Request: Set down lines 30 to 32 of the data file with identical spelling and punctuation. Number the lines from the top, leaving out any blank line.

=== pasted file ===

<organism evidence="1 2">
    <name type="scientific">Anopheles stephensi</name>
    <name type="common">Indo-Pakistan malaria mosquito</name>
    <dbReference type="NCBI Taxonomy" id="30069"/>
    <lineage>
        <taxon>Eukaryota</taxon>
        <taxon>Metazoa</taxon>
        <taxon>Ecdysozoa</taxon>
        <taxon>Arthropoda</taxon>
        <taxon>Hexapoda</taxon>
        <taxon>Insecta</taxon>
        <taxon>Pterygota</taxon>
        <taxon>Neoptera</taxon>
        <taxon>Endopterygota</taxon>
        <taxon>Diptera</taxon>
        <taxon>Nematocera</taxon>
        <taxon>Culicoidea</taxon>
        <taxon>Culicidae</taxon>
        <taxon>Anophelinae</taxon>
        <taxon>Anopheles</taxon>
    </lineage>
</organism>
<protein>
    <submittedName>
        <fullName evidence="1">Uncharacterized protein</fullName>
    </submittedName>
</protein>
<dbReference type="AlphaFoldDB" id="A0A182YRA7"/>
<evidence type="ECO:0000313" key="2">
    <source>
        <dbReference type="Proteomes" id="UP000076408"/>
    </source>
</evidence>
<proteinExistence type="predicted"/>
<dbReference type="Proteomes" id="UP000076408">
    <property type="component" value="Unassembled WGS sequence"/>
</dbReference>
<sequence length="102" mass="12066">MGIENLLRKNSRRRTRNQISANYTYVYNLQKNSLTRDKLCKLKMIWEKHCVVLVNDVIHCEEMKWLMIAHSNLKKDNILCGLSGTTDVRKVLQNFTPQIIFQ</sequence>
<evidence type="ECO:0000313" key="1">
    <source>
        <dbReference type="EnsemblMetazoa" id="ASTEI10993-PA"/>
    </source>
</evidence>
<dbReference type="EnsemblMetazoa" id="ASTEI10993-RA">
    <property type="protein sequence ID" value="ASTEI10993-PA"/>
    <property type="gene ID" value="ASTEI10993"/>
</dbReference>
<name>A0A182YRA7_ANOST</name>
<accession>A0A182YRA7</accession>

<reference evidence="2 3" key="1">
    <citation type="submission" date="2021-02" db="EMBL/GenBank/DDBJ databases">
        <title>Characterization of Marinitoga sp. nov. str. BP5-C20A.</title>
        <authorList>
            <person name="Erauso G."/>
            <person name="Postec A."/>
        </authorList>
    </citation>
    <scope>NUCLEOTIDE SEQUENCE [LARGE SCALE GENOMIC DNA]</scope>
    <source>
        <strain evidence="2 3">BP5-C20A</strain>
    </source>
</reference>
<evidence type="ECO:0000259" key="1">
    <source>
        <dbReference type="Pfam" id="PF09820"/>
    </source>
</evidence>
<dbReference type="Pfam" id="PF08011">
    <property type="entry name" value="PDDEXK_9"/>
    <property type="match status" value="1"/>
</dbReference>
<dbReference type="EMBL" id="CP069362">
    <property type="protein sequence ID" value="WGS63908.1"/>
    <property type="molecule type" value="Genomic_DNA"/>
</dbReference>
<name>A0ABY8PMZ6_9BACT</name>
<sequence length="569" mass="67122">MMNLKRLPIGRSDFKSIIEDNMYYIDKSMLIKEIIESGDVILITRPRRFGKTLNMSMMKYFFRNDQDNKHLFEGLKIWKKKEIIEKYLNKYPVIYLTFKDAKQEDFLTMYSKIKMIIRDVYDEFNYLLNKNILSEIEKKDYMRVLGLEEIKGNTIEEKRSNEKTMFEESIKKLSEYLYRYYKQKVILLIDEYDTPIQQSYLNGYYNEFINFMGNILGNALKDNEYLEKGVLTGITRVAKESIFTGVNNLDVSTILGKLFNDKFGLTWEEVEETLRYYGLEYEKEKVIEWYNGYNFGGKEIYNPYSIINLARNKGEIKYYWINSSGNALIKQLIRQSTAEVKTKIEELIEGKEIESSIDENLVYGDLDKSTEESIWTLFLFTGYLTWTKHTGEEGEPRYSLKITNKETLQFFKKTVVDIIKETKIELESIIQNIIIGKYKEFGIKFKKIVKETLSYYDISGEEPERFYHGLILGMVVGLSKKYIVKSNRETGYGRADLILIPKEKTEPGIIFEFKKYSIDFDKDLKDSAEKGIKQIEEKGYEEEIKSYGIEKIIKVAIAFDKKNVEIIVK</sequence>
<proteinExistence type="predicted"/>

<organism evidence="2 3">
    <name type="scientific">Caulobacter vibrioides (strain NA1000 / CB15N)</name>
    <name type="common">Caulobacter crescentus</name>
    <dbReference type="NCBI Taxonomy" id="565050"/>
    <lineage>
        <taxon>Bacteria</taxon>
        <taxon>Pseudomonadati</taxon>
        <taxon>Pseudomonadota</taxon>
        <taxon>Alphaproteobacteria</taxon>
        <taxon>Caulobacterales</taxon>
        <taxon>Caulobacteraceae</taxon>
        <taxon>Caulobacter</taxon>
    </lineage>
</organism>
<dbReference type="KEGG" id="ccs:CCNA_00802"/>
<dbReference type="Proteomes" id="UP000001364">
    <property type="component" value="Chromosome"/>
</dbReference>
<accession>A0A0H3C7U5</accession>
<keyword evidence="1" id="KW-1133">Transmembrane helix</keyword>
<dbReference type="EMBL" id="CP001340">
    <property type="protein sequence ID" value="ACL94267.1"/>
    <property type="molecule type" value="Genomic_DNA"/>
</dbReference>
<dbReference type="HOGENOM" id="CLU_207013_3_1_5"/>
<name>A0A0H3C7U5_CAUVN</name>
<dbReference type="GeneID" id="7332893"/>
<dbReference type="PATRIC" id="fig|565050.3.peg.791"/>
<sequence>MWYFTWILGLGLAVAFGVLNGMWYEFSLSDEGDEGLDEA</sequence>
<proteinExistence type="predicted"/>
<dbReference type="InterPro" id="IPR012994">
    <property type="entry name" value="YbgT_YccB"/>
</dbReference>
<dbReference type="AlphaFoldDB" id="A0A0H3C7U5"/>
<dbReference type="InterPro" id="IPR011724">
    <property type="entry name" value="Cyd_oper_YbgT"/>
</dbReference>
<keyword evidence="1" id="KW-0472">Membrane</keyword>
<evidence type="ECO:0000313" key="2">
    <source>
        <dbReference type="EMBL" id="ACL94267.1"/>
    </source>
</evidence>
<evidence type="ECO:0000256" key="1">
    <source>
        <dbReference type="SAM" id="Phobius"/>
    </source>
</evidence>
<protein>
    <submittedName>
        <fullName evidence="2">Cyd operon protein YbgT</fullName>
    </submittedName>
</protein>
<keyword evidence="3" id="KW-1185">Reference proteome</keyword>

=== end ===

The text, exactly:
    <source>
        <dbReference type="Proteomes" id="UP000076408"/>
    </source>